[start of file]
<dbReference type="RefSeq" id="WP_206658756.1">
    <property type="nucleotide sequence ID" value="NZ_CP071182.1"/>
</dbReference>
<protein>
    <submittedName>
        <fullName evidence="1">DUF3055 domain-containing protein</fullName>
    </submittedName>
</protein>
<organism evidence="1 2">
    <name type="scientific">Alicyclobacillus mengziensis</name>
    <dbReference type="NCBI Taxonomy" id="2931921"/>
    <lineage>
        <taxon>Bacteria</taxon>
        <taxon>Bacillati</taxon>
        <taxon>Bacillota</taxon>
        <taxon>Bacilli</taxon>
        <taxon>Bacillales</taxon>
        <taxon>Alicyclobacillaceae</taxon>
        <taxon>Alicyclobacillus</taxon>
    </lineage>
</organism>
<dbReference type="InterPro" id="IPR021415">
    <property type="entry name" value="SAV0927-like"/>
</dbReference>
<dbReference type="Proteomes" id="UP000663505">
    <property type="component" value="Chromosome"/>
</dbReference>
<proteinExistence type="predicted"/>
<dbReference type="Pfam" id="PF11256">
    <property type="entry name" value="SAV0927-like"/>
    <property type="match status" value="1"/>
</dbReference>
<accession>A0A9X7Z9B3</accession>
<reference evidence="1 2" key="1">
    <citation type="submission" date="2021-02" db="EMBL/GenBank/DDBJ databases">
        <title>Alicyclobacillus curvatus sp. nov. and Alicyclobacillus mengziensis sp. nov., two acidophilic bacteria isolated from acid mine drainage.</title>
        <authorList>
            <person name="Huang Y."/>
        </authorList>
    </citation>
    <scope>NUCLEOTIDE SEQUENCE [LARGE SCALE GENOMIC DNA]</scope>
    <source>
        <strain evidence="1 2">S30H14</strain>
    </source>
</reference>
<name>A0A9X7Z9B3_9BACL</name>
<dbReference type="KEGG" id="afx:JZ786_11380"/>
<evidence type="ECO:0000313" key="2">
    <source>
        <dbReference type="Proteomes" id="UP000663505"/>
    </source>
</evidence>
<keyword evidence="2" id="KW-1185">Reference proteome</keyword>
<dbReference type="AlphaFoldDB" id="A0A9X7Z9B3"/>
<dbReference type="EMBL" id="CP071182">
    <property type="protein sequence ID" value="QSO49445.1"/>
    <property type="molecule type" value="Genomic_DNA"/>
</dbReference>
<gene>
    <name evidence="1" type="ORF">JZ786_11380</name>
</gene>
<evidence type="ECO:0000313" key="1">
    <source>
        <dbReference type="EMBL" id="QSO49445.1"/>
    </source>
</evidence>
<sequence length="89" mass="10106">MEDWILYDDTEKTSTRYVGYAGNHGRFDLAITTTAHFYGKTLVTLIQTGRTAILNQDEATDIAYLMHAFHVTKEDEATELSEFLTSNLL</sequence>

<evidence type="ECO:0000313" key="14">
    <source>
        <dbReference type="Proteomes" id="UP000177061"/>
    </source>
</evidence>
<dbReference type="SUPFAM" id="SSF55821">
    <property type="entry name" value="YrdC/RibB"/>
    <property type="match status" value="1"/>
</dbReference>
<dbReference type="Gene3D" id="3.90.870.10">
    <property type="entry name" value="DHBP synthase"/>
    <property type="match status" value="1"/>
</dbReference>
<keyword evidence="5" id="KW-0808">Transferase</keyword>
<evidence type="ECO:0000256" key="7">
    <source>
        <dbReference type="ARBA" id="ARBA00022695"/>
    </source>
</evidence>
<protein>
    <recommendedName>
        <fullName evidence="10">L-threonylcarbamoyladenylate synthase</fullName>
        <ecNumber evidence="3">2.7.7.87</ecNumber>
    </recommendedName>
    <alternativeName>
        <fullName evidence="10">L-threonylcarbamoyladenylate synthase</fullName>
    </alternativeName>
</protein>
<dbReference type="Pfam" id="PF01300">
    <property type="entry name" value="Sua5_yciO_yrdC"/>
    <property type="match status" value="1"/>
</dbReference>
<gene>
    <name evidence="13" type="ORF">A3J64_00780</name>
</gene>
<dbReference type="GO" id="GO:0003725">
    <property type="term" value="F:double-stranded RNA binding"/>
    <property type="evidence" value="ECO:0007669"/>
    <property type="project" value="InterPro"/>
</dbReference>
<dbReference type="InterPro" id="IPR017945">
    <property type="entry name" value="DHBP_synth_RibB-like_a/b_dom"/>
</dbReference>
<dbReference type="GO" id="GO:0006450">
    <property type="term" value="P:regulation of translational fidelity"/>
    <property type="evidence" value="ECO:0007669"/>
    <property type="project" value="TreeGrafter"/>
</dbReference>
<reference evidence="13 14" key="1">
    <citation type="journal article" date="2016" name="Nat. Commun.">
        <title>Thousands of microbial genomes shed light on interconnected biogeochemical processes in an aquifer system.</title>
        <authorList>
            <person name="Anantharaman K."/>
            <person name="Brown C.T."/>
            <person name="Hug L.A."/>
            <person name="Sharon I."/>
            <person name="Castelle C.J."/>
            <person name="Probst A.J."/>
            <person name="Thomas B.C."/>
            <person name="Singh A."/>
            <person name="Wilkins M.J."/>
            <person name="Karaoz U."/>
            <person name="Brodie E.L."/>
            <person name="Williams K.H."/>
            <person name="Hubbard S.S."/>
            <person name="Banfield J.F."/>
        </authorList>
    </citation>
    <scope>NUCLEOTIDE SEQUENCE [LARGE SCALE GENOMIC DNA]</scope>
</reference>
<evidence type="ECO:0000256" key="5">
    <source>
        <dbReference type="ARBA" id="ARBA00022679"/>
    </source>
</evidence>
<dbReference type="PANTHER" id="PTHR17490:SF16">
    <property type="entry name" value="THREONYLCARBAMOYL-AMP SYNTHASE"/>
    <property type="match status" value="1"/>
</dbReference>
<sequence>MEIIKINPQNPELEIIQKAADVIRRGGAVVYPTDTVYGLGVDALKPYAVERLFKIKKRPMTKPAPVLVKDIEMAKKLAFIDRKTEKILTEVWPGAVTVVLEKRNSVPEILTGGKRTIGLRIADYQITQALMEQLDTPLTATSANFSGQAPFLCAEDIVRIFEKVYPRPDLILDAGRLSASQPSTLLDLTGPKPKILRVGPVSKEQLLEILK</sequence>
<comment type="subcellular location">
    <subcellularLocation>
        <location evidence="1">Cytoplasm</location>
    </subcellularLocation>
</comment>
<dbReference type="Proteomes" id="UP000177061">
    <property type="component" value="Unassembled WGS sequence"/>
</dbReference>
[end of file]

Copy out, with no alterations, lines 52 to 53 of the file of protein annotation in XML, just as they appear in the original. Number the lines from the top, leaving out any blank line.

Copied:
</evidence>
<keyword evidence="2" id="KW-1185">Reference proteome</keyword>